Mr. Saunders stated that, with good LDR rules that specify central utilities from the municipality are required, with language in the JPA that specifies that utilities have to be within a certain distance, and by tying the two together, the City can accomplish its goal and prevent “leapfrogging.”

            Mayor Turville remarked that for years the League of Cities has worked at trying to put together some sort of a general process and that was a “drop dead” issue for many of the participants in that arrangement, a critical foundation block to have some understanding.

            Mr. Saunders reiterated that it is critical the City of Clermont has whatever County support can be there to try to keep the private utilities from coming into that JPA area.

            Commr. Hanson remarked that the area with the most threat would probably be the area on the far east and she would interpret the strictest rules as those of the County with densities of one unit per five acres, and if those folks decide to move forward and develop at one to five, there would be no talk about utilities to that area. She expressed concern with that area and suggested that the City should look at density bonuses such as clustering and open space to create villages. She commented that developing in five-acre tracts is the worst possible development plan for providing utilities and services, and the most expensive.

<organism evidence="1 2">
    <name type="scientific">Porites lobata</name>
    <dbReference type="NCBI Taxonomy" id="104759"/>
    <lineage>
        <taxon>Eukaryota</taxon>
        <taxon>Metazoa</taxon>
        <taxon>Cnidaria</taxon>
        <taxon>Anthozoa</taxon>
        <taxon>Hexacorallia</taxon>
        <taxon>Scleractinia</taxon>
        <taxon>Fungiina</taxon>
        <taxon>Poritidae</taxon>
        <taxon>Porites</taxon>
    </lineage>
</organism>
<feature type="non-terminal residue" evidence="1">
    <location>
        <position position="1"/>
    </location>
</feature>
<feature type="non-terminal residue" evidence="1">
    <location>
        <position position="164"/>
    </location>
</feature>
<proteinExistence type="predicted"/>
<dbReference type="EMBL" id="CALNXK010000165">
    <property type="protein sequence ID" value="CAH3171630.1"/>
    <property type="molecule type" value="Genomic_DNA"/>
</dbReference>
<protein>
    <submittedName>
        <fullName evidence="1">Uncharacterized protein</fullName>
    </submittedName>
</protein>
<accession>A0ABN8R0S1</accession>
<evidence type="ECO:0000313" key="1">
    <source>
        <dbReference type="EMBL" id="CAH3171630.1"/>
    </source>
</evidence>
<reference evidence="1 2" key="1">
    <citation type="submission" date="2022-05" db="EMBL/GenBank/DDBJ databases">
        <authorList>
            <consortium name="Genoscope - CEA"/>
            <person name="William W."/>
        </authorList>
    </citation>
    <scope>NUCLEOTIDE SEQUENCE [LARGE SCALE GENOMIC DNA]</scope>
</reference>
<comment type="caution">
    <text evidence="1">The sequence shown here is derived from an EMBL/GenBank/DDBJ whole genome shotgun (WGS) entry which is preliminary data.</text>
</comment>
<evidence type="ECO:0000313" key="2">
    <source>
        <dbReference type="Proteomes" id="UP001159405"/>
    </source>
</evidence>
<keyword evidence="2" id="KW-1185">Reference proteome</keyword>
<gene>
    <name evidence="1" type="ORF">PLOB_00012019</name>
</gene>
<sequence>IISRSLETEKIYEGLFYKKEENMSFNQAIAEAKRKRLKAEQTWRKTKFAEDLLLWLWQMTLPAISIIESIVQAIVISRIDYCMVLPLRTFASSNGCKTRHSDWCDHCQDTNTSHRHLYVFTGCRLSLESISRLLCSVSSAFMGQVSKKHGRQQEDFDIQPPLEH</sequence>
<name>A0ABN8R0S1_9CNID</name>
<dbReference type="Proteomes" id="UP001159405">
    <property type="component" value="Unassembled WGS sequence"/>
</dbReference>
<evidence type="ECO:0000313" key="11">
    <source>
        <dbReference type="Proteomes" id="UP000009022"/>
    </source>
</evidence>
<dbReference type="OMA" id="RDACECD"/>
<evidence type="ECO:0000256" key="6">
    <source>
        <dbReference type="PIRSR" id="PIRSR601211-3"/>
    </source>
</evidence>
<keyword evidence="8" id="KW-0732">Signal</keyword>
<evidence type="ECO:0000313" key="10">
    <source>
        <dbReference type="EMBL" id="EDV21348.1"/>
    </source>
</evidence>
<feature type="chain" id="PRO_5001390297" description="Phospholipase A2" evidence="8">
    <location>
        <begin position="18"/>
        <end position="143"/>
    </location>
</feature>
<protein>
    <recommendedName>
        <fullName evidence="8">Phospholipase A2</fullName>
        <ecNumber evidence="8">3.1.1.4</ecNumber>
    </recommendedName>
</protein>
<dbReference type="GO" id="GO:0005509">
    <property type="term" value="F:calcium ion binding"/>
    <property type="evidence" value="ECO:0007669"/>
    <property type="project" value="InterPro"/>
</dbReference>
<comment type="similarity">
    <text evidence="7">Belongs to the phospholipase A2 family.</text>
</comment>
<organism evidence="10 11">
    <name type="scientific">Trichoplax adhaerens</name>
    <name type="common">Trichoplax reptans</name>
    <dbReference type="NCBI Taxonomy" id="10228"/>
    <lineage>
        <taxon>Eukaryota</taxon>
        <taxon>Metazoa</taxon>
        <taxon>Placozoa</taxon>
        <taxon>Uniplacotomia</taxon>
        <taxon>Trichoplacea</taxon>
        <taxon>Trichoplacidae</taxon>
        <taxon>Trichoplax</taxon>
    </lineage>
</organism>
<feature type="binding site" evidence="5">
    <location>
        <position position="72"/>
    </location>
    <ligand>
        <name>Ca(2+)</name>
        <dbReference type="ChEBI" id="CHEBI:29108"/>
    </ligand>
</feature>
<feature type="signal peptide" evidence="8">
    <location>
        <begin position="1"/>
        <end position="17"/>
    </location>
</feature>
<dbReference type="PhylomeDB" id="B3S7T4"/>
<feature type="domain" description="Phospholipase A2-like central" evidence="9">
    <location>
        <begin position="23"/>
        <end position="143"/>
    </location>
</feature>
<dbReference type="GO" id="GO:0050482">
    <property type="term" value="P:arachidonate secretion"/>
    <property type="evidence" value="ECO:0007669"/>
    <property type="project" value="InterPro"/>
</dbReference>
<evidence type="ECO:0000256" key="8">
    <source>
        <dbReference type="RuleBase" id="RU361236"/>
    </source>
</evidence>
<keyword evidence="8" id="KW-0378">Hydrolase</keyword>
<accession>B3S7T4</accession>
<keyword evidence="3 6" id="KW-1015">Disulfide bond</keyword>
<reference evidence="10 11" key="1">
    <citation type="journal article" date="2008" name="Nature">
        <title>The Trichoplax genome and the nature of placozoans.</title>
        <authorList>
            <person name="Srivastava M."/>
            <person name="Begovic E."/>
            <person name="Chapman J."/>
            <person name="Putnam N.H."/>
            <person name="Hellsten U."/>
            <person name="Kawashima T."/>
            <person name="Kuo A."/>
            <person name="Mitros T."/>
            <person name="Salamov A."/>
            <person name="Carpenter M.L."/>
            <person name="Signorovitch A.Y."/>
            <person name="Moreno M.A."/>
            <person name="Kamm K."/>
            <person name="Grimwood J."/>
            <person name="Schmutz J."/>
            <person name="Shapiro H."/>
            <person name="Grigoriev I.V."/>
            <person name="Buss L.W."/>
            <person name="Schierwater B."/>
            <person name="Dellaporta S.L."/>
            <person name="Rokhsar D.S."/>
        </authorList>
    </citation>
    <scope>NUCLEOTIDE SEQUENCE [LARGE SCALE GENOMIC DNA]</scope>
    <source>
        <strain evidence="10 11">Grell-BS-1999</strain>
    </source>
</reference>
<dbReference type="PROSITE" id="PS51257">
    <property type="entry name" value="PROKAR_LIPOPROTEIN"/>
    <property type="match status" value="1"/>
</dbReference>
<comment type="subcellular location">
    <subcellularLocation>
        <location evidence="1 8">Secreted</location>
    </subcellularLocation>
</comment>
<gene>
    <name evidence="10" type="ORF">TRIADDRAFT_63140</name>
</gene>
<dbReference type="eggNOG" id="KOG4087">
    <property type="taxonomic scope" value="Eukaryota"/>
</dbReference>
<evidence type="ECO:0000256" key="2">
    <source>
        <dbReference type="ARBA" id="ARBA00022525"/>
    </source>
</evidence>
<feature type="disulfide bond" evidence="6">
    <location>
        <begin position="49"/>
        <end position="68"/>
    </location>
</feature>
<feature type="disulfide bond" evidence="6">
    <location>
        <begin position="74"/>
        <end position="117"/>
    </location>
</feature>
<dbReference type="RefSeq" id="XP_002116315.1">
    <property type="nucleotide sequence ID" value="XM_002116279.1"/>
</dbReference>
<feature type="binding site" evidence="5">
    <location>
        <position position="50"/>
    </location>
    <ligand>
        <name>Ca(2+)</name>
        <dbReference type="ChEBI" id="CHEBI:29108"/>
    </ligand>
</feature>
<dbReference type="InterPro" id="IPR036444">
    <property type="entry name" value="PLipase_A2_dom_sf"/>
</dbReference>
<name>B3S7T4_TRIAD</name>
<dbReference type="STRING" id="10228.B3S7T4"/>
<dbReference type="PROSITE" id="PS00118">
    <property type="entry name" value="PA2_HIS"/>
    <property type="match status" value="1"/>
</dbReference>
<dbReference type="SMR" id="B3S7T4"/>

Mr. Saunders agreed and added that it is critical that the City and County get together and prepare the Future Land Use Map for that area.

            Commr. Hanson stated that the City and the County need to look at the built-out County area, back up from there, and decide what will work for the City and the County.


            Commr. Cadwell stated that for the sake of moving forward the County would not agree to this section, but discussions can be held about what happens outside the Joint Planning Agreement (JPA). He added that the language in this section would mean the County has a JPA with Clermont for the rest of the County.